It's probably one of the most moving speeches ever given. You can buy it on a tape or on a CD and you can play it. It is very powerful and with Churchill's voice it's even more motivating, but that's the principle. That's what Joshua is doing. He's motivating the people in order that they might obtain the rest that God has promised.

IV. Joshua is committed to God.
Now there is a fourth thing and very quickly. He's committed to partnership, he's committed to planning, he's committed to motivation, but he's committed in the fourth place to God. I don't know any other way of saying it. It comes in what the Reubenites and the Gadites are saying to Joshua. They swear allegiance to him in this blood-curdling oath that they give, that even if there is a hint of treason, that person must be put to death. They are giving themselves entirely without reservation to this great cause.

Notice what they say in verse 17, "may the Lord, your God be with you as He was with Moses." Though it's a prayer on their behalf, it helps me to see something of the strength of Joshua's character as a leader, because what is it that motivates? What distinguished Joshua from motivational speakers? Maybe you’re been to some of these things. I've never been to them but I have seen some of their videos. You know the kind of things that say, "motivation is our focus, success is our passion." Now what distinguished Joshua from someone like that? It's because his entire emphasis is not upon himself and it's not even upon the goal, it is upon the Lord Himself. Verse 11, "the Lord your God is giving you this land." He repeats it again in verse 13, he repeats it again in verse 15. Take a little peek at Joshua chapter 3 and verse 5, "Joshua said to the people, ‘consecrate yourselves for tomorrow the Lord will do wonders among you.’" Joshua is full of God. That's what makes him a great leader. He is full of God. His every word is about God, His motivation is the glory of God.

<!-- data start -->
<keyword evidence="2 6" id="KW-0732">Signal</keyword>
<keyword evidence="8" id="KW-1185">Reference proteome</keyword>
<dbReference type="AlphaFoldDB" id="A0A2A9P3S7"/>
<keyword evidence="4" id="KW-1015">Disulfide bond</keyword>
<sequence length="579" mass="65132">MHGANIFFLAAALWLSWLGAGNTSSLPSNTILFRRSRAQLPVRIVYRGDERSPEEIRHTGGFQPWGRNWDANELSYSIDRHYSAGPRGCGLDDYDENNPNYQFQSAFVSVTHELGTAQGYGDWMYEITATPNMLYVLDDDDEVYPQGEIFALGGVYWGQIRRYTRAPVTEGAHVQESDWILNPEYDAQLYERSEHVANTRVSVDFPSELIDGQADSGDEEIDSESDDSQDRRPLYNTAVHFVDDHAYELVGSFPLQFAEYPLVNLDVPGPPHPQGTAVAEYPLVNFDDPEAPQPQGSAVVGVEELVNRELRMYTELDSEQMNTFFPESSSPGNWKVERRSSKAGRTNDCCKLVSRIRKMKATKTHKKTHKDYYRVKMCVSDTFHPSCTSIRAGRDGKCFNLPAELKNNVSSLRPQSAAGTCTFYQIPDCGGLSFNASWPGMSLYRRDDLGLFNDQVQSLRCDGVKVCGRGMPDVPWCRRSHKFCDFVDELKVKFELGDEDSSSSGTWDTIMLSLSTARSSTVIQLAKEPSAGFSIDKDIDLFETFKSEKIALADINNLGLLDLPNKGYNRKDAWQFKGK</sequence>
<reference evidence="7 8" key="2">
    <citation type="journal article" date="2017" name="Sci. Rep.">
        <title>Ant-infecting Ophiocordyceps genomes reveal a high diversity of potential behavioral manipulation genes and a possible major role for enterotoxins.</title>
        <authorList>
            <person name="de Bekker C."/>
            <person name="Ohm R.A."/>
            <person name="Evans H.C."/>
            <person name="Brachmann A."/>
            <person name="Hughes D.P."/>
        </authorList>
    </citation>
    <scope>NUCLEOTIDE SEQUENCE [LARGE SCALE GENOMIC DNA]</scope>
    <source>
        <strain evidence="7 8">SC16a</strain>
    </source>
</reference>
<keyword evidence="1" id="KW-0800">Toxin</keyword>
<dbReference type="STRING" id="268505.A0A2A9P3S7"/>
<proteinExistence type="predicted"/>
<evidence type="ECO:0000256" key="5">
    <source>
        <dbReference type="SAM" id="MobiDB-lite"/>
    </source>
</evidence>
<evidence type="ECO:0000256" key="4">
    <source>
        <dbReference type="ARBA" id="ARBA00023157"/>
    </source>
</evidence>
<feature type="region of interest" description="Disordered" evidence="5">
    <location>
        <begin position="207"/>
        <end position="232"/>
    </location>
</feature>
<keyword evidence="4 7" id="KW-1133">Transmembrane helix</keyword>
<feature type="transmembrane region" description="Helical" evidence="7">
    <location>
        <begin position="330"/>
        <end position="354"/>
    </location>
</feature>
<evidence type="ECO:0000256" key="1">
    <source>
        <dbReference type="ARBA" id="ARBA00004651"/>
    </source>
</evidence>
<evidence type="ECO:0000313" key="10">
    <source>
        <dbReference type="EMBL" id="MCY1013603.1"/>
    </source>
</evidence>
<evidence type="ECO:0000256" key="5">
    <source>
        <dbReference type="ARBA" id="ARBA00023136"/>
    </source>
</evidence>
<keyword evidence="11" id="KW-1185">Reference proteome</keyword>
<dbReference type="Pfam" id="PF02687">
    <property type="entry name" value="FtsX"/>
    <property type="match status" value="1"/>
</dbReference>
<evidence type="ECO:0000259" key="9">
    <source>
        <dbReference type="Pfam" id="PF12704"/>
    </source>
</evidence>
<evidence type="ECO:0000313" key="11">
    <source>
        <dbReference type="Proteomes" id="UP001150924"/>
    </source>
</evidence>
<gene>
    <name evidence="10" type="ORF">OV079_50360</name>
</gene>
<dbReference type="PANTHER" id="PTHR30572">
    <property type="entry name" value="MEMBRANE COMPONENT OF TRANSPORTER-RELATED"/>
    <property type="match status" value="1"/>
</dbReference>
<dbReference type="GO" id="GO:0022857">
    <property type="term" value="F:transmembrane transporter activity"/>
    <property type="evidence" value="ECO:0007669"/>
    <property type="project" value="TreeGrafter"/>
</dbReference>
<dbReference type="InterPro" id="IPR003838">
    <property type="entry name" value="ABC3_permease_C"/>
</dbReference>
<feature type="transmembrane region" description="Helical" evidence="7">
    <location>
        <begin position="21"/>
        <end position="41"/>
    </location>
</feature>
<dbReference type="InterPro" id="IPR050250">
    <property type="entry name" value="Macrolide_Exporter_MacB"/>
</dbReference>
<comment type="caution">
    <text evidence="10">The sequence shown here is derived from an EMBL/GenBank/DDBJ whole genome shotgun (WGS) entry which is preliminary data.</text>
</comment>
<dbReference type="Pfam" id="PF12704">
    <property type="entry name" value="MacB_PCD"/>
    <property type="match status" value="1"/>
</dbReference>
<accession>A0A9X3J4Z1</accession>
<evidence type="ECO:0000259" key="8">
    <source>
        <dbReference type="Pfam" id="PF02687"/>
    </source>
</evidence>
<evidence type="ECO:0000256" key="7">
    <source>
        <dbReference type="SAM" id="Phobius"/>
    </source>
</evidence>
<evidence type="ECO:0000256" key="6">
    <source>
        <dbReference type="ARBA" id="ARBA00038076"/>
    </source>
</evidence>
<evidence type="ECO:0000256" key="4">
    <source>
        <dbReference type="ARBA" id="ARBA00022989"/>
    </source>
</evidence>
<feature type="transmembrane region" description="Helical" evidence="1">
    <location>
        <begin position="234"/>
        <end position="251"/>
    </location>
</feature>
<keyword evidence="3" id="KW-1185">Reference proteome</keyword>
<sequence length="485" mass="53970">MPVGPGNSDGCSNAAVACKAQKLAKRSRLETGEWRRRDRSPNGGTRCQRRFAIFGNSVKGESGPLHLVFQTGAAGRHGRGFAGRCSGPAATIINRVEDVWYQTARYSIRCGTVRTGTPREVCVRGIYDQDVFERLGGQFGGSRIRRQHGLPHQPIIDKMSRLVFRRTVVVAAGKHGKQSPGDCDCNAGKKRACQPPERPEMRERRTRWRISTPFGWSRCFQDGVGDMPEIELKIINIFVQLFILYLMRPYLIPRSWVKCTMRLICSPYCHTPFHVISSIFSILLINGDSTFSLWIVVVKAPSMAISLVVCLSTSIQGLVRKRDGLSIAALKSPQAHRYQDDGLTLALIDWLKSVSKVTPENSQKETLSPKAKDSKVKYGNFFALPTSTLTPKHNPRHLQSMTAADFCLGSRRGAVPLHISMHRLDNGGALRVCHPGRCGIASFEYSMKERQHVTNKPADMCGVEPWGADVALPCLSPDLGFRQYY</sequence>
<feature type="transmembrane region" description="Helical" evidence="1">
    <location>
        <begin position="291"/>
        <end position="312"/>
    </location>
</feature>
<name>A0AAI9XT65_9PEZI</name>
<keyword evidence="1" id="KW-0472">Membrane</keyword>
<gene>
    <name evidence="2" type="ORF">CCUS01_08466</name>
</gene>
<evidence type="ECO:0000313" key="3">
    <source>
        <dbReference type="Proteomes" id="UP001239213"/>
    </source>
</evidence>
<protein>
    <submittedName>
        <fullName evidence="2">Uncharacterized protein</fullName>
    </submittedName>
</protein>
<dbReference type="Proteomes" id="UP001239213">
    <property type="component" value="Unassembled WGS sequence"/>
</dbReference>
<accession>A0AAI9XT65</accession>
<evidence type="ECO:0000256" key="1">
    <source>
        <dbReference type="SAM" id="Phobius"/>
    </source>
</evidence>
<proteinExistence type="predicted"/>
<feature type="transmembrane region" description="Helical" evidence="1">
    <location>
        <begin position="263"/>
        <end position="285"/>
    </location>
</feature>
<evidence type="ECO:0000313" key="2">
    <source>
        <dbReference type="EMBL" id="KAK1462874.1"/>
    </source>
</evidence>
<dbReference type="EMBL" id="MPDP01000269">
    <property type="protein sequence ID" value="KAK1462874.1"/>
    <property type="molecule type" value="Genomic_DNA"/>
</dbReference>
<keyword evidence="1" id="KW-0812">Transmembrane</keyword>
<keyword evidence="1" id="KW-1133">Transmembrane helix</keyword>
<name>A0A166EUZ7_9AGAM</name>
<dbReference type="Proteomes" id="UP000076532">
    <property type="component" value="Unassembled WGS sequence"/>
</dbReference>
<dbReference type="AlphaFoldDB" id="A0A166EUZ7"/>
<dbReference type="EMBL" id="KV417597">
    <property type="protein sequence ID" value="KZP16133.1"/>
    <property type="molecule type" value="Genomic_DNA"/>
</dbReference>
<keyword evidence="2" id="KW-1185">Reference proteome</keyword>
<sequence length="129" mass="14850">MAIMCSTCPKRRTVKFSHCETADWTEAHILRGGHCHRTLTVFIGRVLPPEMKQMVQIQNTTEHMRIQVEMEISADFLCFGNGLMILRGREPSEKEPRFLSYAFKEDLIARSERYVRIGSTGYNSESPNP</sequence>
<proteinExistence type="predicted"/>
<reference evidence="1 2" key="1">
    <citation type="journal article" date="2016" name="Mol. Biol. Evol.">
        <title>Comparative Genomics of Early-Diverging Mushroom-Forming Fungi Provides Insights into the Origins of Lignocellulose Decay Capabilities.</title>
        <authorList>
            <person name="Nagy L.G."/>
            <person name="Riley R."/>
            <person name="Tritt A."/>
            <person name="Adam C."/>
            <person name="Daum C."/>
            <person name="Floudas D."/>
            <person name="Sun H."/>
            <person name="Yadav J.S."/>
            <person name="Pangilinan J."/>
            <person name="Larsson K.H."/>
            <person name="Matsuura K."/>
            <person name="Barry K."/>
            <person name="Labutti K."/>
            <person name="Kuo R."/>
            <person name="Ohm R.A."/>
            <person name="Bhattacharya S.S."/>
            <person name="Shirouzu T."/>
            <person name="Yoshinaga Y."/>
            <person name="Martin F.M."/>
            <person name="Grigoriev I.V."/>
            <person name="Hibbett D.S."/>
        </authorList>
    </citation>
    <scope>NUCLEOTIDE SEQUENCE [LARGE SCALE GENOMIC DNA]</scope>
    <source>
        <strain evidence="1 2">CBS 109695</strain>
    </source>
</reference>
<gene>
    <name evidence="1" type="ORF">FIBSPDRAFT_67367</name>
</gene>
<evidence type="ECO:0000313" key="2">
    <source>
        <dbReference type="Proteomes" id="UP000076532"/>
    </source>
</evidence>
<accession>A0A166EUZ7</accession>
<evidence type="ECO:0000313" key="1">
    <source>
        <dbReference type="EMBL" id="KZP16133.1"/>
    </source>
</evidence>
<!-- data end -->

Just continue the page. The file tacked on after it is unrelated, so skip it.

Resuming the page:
What makes great Deacons? What makes great Elders? We are going to have to think about that this year. What makes a great Elder? Someone who is full of God. Someone who is consumed by the glory of God. "If you can keep your head while all around you are losing theirs and blaming it on you, you will be a man my son," said Kipling. Joshua is such a man, who keeps his head, and keeps his head focused upon the Lord. Did you notice the last thing that these men say to Joshua? They say to him, the very last words of chapter one, "be strong and courageous." Now, they have just heard God saying those very words to Joshua. I think, I suspect the reasons they are now echoing it is by way of a reminder that the strength and the courage that Joshua needs is a strength and courage that comes when we are consumed by almighty God. May God raise up in this congregation leaders of that caliber. May God bless His word to us. Let's pray together.

Our Father as we study Your word, our hearts are often moved and our spirits are often moved, but we pray this evening that that movement might be such that would draw us to rest entirely upon You. To see You as our chief glory and aim. Our Father, we pray for Your blessing and benediction upon us just now and ask that Your word might be hidden deep within our hearts for Jesus sake. Amen.